• Funds can be used for expenses incurred between July 1, 2021, and June 30, 2022.
  • While the funds do flow through the E-Rate program, unlike traditional E-Rate, this program offers a 100% discount, meaning eligible entities do not have to contribute any local dollars toward approved costs; the federal pot of funding will fully cover these costs.
  • Eligible equipment includes laptop computers; tablet computers; Wi-Fi hotspots; modems; routers, and devices that combine modems and routers.
  • Eligible services include home internet access delivered via a commercial provider; activation, installation, and initial configuration costs for eligible equipment and services; taxes and fees; and school construction of self-provisioned networks to connect students and staff (only where there are no commercially available service options).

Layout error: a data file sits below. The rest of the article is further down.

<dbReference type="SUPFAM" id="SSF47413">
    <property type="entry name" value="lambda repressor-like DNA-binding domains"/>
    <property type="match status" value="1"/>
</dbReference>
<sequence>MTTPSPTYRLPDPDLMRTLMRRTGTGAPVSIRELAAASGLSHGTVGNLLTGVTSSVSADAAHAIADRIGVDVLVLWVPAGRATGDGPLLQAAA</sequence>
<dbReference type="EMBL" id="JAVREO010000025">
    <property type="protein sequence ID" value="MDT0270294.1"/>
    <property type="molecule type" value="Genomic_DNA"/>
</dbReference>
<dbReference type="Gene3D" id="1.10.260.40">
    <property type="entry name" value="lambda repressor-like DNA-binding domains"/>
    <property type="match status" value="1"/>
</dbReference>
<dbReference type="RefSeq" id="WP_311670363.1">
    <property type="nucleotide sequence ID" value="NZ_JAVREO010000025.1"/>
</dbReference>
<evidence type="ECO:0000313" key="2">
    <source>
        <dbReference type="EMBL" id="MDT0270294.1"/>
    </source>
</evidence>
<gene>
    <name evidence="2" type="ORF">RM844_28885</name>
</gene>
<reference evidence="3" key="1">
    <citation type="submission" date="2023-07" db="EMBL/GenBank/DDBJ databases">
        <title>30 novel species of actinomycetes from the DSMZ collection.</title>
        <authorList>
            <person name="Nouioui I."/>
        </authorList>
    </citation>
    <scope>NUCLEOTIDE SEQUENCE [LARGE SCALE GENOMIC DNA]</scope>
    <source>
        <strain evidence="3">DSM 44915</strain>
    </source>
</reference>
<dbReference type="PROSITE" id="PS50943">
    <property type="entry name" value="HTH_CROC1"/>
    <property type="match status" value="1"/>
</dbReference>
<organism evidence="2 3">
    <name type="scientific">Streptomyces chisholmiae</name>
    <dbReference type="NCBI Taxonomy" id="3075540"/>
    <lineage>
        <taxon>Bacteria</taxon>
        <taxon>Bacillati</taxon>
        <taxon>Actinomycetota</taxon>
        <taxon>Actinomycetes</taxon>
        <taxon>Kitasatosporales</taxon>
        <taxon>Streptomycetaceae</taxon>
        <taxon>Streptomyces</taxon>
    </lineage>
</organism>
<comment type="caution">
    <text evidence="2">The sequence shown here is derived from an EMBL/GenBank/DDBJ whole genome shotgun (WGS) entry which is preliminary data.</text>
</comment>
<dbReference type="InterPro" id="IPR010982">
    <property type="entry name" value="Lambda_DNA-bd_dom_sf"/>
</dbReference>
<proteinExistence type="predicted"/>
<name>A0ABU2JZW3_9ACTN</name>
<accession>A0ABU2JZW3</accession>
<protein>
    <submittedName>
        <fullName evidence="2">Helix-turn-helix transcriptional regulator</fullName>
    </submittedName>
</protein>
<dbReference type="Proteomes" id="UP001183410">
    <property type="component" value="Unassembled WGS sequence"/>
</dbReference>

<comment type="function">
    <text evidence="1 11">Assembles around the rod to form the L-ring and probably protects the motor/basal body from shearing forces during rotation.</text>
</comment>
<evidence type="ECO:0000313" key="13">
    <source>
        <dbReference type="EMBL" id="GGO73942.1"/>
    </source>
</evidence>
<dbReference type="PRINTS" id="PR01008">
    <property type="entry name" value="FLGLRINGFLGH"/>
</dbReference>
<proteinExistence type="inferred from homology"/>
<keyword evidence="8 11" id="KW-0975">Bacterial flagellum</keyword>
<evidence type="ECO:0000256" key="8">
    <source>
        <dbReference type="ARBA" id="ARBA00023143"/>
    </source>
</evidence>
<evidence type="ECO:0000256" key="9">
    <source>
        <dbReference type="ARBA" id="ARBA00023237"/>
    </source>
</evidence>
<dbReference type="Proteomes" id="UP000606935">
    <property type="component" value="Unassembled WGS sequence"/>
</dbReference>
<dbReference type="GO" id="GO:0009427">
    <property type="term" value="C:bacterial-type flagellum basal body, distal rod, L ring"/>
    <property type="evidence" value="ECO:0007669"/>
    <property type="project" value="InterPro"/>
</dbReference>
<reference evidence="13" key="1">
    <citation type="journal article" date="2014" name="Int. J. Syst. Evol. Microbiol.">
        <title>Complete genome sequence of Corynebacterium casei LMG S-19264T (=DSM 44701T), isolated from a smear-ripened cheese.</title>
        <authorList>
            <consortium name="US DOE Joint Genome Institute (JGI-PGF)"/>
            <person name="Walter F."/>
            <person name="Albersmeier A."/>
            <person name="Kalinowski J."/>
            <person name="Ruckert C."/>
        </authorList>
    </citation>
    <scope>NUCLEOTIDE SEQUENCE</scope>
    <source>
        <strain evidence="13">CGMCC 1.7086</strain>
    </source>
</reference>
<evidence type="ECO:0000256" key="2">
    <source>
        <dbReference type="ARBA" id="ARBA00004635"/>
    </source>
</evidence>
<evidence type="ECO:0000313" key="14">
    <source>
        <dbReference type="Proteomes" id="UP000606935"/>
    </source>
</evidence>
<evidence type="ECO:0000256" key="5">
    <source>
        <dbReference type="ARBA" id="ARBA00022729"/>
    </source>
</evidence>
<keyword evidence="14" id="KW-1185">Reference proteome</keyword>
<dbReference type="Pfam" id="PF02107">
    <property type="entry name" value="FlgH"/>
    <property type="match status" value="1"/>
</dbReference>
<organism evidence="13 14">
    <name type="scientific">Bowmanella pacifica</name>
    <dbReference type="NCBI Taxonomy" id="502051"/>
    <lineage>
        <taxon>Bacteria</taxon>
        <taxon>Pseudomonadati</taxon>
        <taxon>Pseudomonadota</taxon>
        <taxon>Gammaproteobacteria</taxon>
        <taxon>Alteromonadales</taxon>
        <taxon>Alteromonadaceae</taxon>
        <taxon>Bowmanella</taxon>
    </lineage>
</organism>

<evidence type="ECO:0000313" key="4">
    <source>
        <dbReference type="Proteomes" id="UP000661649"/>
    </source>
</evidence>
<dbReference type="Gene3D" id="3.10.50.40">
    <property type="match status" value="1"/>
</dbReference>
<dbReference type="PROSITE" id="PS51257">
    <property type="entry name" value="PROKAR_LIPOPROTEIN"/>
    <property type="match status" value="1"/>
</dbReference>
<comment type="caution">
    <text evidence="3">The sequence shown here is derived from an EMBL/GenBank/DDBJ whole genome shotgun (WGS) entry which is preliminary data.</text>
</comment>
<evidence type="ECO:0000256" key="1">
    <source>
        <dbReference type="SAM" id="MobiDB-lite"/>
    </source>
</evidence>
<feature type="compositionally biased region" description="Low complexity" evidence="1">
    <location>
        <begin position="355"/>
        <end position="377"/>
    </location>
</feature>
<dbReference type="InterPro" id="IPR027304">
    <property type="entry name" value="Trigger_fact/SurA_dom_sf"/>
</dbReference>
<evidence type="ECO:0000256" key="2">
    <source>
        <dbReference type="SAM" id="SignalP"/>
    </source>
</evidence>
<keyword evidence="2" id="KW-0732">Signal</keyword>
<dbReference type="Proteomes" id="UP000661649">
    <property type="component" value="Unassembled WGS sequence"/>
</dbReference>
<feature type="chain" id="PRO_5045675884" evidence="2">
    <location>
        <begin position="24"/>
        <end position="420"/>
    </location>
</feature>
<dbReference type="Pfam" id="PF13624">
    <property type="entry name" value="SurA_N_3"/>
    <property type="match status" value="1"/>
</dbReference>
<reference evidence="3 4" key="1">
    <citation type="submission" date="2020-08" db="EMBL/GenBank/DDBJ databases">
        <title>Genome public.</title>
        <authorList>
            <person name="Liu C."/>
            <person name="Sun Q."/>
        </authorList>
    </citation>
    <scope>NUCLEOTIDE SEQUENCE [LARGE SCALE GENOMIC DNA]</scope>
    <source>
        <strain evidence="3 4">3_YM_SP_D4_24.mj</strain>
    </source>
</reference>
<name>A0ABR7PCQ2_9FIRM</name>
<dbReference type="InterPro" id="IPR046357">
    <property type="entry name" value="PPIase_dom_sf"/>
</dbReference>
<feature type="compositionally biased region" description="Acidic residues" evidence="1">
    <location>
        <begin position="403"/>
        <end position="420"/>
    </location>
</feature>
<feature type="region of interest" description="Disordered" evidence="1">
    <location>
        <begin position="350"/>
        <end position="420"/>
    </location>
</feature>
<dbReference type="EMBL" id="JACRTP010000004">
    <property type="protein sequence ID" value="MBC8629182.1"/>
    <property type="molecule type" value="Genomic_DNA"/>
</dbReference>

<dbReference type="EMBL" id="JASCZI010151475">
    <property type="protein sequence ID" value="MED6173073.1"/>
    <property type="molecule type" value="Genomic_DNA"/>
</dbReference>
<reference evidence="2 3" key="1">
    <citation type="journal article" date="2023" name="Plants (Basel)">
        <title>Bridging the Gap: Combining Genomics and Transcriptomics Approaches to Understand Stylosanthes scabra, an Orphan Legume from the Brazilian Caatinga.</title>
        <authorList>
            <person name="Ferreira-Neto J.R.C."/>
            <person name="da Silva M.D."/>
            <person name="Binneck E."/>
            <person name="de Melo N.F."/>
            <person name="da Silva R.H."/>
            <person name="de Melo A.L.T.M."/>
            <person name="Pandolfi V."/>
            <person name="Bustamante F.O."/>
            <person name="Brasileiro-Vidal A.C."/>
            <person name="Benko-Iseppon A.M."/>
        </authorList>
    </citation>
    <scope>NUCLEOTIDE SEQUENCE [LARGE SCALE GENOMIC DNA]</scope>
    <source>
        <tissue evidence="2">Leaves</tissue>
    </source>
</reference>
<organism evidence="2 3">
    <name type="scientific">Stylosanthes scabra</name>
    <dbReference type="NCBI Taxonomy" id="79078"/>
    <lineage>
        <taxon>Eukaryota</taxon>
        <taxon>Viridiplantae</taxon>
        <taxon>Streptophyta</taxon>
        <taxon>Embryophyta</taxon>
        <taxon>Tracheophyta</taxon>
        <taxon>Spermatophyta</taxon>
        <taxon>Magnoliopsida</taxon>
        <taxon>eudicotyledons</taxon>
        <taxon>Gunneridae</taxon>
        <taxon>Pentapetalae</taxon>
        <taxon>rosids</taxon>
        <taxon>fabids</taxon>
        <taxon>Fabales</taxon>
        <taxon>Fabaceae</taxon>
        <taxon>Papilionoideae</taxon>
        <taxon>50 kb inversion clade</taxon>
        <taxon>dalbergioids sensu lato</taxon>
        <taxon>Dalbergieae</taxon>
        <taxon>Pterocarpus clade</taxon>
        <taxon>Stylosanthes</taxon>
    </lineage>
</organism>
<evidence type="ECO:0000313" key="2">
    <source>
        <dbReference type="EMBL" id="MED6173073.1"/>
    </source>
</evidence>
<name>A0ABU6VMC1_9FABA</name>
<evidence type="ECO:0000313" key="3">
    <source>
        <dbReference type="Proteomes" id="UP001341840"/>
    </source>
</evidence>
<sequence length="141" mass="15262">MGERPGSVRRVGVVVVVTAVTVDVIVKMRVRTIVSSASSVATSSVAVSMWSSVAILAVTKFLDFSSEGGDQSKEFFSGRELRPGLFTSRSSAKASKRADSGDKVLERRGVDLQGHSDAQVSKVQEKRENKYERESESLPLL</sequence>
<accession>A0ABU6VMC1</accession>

• Ineligible services include cybersecurity tools; learning management systems; video conferencing equipment; standalone microphones; and technology protection measures required by CIPA.
  • There are some very reasonable restrictions: the program will only support $400 per computer and $250 per hotspot, and distribution is limited to one fixed broadband connection (or modem) per location and/or one computer per student or staff member.
NREA Foundation & Research Awards Announcements
The Rural Educator